The Storage Spaces feature will be available for NTFS and, unlike ReFS, for client PCs from the start. It is supposed to improve performance and protect data by maintaining copies on multiple disks.

When ReFS is used alongside mirrored Storage Spaces, corruptions will be "automatically and transparently fixed", Verma added, noting that ReFS also had a 'salvage' feature for making sure that non-repairable corruption does not affect the availability of "good data".


ReFS offers a new way of dealing with 'bit rot', or data decay, in that it uses a system task to "periodically [scrub] all metadata and Integrity Stream data on a ReFS volume residing on a mirrored Storage Space", Verma said.

"Scrubbing involves reading all the redundant copies and validating their correctness using the ReFS checksums. If checksums mismatch, bad copies are fixed using good ones," he said, adding that "the file attribute FILE_ATTRIBUTE_NO_SCRUB_DATA indicates that the scrubber should skip the file".

Responding to readers' questions about the blogpost, Verma also stressed that Windows 7 users would be able to read ReFS-formatted partitions from a Windows 8 Server, either by using a new file system driver or by sharing a folder out from the server.

"Note that support for NTFS is going to be present in Windows for the foreseeable future, so you should always be able to access all your NTFS data across versions without any problems," he added.

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Topics: Windows, Networking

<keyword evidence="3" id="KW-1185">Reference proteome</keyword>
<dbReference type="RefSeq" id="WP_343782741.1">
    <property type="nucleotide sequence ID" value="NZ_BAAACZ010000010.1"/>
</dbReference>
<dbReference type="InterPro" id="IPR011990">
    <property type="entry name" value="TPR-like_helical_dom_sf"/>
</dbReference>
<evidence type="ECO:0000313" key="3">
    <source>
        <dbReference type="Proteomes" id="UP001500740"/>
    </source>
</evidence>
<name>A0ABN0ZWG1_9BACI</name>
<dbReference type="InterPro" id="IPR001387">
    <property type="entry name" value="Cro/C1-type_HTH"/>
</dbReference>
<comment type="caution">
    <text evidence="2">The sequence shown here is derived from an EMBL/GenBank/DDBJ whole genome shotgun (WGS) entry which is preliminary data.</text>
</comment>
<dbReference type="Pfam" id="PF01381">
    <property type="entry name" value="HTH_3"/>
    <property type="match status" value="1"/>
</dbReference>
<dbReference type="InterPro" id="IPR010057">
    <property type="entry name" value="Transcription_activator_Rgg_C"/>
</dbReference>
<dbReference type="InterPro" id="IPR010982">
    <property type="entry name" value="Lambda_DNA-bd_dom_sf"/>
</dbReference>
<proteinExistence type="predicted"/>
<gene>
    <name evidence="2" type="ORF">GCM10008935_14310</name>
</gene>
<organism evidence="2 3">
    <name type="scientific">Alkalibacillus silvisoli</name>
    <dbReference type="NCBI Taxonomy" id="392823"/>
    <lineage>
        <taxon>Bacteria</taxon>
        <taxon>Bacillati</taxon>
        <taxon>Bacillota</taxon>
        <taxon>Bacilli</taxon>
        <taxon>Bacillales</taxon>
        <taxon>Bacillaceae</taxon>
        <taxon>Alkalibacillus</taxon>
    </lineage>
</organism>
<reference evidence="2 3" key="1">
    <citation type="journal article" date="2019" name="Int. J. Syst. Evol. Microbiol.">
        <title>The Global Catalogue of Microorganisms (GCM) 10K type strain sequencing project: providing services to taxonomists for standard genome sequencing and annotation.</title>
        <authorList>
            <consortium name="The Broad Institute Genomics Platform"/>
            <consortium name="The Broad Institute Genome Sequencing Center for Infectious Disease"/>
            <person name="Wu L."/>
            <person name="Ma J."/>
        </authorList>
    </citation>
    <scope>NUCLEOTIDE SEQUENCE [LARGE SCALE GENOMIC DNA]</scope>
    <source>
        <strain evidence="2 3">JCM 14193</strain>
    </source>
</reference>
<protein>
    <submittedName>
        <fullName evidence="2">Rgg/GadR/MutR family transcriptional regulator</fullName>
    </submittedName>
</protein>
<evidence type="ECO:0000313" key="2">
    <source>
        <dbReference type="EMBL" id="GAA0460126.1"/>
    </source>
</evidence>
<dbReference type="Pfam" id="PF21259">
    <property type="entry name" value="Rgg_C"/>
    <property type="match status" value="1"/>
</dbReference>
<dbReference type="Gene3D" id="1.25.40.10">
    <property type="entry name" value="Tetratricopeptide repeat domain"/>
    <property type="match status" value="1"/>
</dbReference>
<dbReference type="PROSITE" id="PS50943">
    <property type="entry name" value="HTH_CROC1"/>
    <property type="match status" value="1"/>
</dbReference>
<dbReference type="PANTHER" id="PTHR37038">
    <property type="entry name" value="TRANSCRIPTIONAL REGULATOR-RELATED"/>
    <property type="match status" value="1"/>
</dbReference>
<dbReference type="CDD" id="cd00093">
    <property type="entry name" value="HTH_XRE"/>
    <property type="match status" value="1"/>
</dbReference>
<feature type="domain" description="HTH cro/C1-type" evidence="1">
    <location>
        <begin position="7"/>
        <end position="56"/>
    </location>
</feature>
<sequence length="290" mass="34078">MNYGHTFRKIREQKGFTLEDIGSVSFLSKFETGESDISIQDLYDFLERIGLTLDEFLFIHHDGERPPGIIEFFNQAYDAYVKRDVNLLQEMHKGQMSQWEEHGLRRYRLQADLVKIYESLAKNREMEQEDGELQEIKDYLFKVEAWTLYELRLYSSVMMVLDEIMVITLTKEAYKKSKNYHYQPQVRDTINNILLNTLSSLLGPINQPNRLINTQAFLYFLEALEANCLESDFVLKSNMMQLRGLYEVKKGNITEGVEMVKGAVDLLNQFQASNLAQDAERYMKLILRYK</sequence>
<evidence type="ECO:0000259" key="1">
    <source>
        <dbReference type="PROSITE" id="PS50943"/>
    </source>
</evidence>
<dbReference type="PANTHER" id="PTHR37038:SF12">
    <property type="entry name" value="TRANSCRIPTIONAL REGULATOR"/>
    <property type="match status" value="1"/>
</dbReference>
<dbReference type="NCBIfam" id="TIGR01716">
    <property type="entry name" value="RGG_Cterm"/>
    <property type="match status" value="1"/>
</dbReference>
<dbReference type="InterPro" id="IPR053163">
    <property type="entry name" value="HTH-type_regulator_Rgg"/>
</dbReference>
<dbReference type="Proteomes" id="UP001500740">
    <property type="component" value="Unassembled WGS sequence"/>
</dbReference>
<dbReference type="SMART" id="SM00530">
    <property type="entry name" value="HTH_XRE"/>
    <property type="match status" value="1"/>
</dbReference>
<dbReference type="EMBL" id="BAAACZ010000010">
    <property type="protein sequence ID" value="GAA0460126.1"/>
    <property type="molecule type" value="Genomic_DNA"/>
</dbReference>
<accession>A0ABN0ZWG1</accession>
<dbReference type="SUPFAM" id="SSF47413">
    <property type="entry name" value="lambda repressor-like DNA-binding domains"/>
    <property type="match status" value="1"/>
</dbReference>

David Meyer

About David Meyer

David Meyer is a freelance technology journalist. He fell into journalism when he realised his musical career wouldn't pay the bills. David's main focus is on communications, as well as internet technologies, regulation and mobile devices.

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  • "Along with Storage Spaces, ReFS forms the foundation of storage on Windows for the next decade or more,"...

    Microsoft shouldn't be wasting its time on technology for the ten-year term; it needs to devote ALL its resources to relevance and survival on a year-to-year basis.

    Warmest regards...
  • Above should read

    "...on a quarterly basis...".

    Warmest regards...
  • I am more interested to see if they address stability issues. I'm not surprised to see Microsoft try to improve NTFS. It's simply not a stable filesystem. Countless times on servers, we've had cases of disappearing files, as well as disappearing permissions and ownership. And on many other occasions, NTFS becomes corrupted on clients which can result in data loss. Yes, I know, backups are how we can prevent data loss. But on every client it would be a huge undertaking and even though we try to force users to store on network drives that are backed up, they still find ways to retain local files. But should the filesystem fail? I've been using open source filesystems like ext2, ext3, and ext4 on GNU/Linux, and have never witnessed the same type of corruption that NTFS has on known good hardware.
  • Sounds a bit like ZFS to me... Well done MS for catching up.

    Unix wins :P